This time i overdid it slightly.. but still the offering was well received. ;-)
A simpler way of cooking potatoes that I think results in captivating outcome. It takes time and a modicum of attention, but no stock (whose flavour can be a distraction, to my mind). EXCELLENT!
To serve 4 or 5 people
- a fairly heavy frying pan (25 cm dia?) with a lid; it must be deep enough that your potatoes have headroom to stand up in. It will probably hold 15 or 16 potato pieces, depending on their girth.
- two tablespoons of butter (may be clarified, if you have it).
- salt and pepper.
- You want to approximate potato cylinders, but don’t bother turning them on a lathe: If you start with medium-sized yellow-fleshed farmers’ market potatoes, peel them and cut off enough at each end that they’ll stand up in the pan and present a nice surface for browning. If you have those elongated “Idaho” russets, do the same but also cut them in half crosswise if they’re really big, getting two barrel-shaped pieces per potato.
- Rinse them and dry them thoroughly.
- Over medium-low heat, melt two tablespoons of butter (you can use clarified butter, but you’re going to be very careful not to let anything burn, aren’t you?) and add the potatoes, flat surface down.
- Sprinkle with salt and pepper.
- After a minute or so, turn the heat down to very low and cover.
- For 40 minutes, baste occasionally with fat from the pan. Under the lid, the potatoes steam and brown at the same time, getting nice and buttery.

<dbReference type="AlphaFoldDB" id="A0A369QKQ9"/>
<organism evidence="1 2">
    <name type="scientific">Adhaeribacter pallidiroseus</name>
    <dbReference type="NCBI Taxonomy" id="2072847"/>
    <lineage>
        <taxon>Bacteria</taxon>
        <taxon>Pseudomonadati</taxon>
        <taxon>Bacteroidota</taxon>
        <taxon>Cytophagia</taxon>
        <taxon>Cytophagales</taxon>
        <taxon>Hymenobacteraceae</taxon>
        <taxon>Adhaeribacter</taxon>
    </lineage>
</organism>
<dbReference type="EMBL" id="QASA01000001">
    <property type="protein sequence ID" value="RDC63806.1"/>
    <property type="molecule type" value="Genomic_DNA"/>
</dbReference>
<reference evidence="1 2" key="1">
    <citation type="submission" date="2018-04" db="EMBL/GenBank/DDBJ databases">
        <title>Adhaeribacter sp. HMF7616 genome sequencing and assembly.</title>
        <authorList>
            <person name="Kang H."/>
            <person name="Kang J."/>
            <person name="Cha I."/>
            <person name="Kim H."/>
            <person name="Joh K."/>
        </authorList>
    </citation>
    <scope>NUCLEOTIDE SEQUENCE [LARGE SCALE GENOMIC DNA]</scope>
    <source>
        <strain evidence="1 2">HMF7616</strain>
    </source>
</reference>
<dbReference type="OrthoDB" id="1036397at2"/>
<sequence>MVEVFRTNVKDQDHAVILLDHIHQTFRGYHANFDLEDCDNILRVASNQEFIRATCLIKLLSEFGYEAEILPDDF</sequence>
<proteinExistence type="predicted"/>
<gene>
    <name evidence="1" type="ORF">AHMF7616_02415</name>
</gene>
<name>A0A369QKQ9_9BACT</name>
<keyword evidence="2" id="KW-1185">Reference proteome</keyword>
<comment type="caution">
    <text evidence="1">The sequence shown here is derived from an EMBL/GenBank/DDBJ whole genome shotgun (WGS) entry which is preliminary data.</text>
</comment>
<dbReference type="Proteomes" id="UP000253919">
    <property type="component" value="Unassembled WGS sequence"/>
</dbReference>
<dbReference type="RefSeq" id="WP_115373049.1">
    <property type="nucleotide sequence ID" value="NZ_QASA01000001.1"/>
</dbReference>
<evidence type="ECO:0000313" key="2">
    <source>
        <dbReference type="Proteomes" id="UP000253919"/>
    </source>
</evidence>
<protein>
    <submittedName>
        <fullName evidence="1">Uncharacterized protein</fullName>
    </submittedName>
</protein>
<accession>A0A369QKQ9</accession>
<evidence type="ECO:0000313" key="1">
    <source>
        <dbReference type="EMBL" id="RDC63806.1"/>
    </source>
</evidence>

- Turn them, season Side Two and let them go for another 40 minutes. If they seem to be sticking, use a thin-bladed implement to get under them — if you just yank them with a pair of tongs you’ll leave the crust in the pan.
- After an hour and 20 minutes, they may be very tender; if they’re not, keep going until they are — it could take another 15 minutes on each side if you keep the heat as low as you should. They should be golden on both flat surfaces. Over ultra-low heat, they can sit on the stove for a while if your timing and the potatoes’ don’t coincide.
- The face-up surface will no longer be crisp; remove the lid, turn them one more time and give the softened side a couple of minutes over slightly raised heat. These should not be outright crunchy, more crackling crisp. The crispness won’t last, but that doesn’t matter, because they’re the best thing in the world.